Wednesday, November 14, 2012

Ruthie On The Road, Update--Part Five

After Troy left, I waited for the bus to come. Washington State has
a series of buses (of various sizes and models) that ramble all over
the State, for a very cheap price. I decided to take several of them, through
the cold rain, to the small town of Raymond, Washington.

Raymond is more like an outpost. It used to be a very thriving
community and then the logging business began to fizzle and so did
several other businesses. Jobs dried-up, stores closed and people
moved away.

Now, many of the people, who still live in Raymond, are elderly
and most of the children, who are there, are Asian.

Raymond is quiet and it features a funky, little motel where I
like to rent an upstairs room and hide. The room features a tub,
a comfy bed and all the peace that I could possibly want. Yeehaw

So, I decided to go there.

But before I got to Raymond, I met a man who is a professional
clam digger. He boarded the bus, in stages, loading
the gear that he had with him...one piece at a time. He had clam
buckets, clamming boots, what looked like a pair of waterproof
coveralls, food, soda and an odd kind of shovel.

After he finally got everything onto the bus, he sat down on a
seat with a sigh.

I smiled at him. He smiled back.

Then we started a conversation. He told me that he has been
clamming for years...taking from the ocean...during a low-tide,
pound after pound of the razer delights. Sometimes, when he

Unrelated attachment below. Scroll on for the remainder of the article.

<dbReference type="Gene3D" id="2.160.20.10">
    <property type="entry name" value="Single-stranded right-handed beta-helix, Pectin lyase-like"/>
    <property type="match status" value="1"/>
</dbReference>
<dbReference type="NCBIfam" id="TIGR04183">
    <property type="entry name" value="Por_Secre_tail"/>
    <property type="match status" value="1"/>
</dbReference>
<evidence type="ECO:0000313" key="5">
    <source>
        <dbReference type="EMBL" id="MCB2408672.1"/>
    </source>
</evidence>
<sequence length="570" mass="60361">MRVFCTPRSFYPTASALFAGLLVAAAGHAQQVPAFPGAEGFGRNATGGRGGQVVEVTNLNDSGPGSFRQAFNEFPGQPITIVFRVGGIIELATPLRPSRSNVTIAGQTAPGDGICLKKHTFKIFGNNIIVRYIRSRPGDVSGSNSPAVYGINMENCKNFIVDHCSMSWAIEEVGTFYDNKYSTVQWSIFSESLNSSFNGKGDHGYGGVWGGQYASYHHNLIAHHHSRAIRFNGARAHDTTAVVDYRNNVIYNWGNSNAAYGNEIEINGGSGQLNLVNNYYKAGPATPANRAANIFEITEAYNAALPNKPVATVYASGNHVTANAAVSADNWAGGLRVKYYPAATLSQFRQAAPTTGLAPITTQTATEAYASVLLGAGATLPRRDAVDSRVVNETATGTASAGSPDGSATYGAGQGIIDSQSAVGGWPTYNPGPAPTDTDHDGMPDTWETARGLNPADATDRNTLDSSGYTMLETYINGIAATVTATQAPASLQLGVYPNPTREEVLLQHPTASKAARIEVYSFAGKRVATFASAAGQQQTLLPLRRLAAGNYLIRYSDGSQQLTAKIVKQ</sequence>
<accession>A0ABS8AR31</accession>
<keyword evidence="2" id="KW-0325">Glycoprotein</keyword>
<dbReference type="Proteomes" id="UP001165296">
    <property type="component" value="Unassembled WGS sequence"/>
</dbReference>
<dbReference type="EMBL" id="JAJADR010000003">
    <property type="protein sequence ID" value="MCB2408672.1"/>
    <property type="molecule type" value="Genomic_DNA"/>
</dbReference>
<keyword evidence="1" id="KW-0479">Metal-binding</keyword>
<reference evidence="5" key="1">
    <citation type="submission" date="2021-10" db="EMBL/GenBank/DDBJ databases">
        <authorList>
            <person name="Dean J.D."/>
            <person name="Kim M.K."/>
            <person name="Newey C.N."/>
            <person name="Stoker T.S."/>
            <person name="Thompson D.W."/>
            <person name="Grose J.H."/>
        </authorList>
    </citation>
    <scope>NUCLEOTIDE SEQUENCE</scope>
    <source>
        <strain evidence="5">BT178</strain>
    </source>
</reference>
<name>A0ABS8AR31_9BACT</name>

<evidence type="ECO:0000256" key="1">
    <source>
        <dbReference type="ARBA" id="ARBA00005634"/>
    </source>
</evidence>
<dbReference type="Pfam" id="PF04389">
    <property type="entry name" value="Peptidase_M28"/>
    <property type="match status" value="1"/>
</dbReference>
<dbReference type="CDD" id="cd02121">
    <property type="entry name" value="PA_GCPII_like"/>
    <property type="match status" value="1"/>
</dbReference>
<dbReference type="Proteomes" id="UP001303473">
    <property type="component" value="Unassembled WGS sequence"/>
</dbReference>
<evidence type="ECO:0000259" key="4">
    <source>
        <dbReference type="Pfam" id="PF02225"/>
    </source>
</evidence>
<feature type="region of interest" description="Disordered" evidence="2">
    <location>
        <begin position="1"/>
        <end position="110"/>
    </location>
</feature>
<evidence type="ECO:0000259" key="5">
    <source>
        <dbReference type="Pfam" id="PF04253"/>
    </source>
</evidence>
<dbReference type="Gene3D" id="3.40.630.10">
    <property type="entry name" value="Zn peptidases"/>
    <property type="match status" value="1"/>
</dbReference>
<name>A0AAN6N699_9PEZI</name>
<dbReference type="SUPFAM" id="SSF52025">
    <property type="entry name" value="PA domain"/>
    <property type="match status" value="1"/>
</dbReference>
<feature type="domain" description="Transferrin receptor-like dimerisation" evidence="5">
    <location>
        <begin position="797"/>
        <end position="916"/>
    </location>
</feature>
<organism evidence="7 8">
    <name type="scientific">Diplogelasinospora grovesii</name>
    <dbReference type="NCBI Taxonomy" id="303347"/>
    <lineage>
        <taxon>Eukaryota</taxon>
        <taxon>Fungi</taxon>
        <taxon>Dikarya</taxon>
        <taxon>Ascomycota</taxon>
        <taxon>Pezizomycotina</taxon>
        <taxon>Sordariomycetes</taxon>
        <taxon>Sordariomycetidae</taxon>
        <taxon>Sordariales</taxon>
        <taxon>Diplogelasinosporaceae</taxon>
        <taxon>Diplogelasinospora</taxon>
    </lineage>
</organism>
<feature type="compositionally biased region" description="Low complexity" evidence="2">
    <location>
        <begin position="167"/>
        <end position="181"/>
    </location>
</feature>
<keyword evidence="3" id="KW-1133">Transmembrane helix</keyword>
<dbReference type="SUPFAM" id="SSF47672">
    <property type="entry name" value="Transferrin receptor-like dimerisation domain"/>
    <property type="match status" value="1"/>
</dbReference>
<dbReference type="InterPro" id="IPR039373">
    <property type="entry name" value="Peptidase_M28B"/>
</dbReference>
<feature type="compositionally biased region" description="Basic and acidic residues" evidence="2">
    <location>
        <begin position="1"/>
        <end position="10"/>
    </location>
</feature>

is lucky, he gathers over $400.00 worth of clams in just a few
hours.

But he misses his brother, who taught him how to collect clams,
years ago. Recently, his brother died, after a long illness. My
bus-mate, the clam digger, told me that he cared for his brother,
right on up to the end of his older sibling's life.

But as the end grew near, the sick brother grew hateful and began
to lash-out at his healthy brother. My buddy, the surviving
clam digger, told me that he regretted arguing with his brother
and he couldn't understand why his older brother suddenly
stopped loving him.

"If you don't mind my saying so" I interjected, "It doesn't sound
like your brother hated you, at all. In fact, I bet it was quite the
opposite."

"Your brother started arguing with you because he knew how
difficult and traumatic that his death was going to be to you."

The clam digger nodded his head and said,"Yeah, it was really
tough on me when he died. It still is."

"Well, I think that the reason that your brother started in on you
like he did was in an effort to make you stronger and more
able to cope with his inevitable passing. His behavior was an
act of love, not hate."

The clam digger looked stunned. He sat in silence for a
moment and then tears filled his eyes and he smiled.

"Oh my gosh, I never thought of it, that way. Now, it all makes
sense. He wanted me to get strong so I could let him go."

The clam digger put his face in his hands and his shoulders
shook.

Then he looked up at me, as tears poured down his cheeks,
and he said,"All of this time, I thought that I somehow let my
brother down. Now I know that I didn't."

"Thank you, Lady" he added, with a trembling smile, "You
don't know what you did for me, today."

I smiled back at him and said, "Have a great day in the clam
beds. And know that your brother will walk with you."

Amen.

2 comments:

Anonymous said...

That my dear, was simply beautiful! Thank you for your insight & sharring such a touching story. ♡♥♡

Anonymous said...

You need to add another reaction box. "Love it!"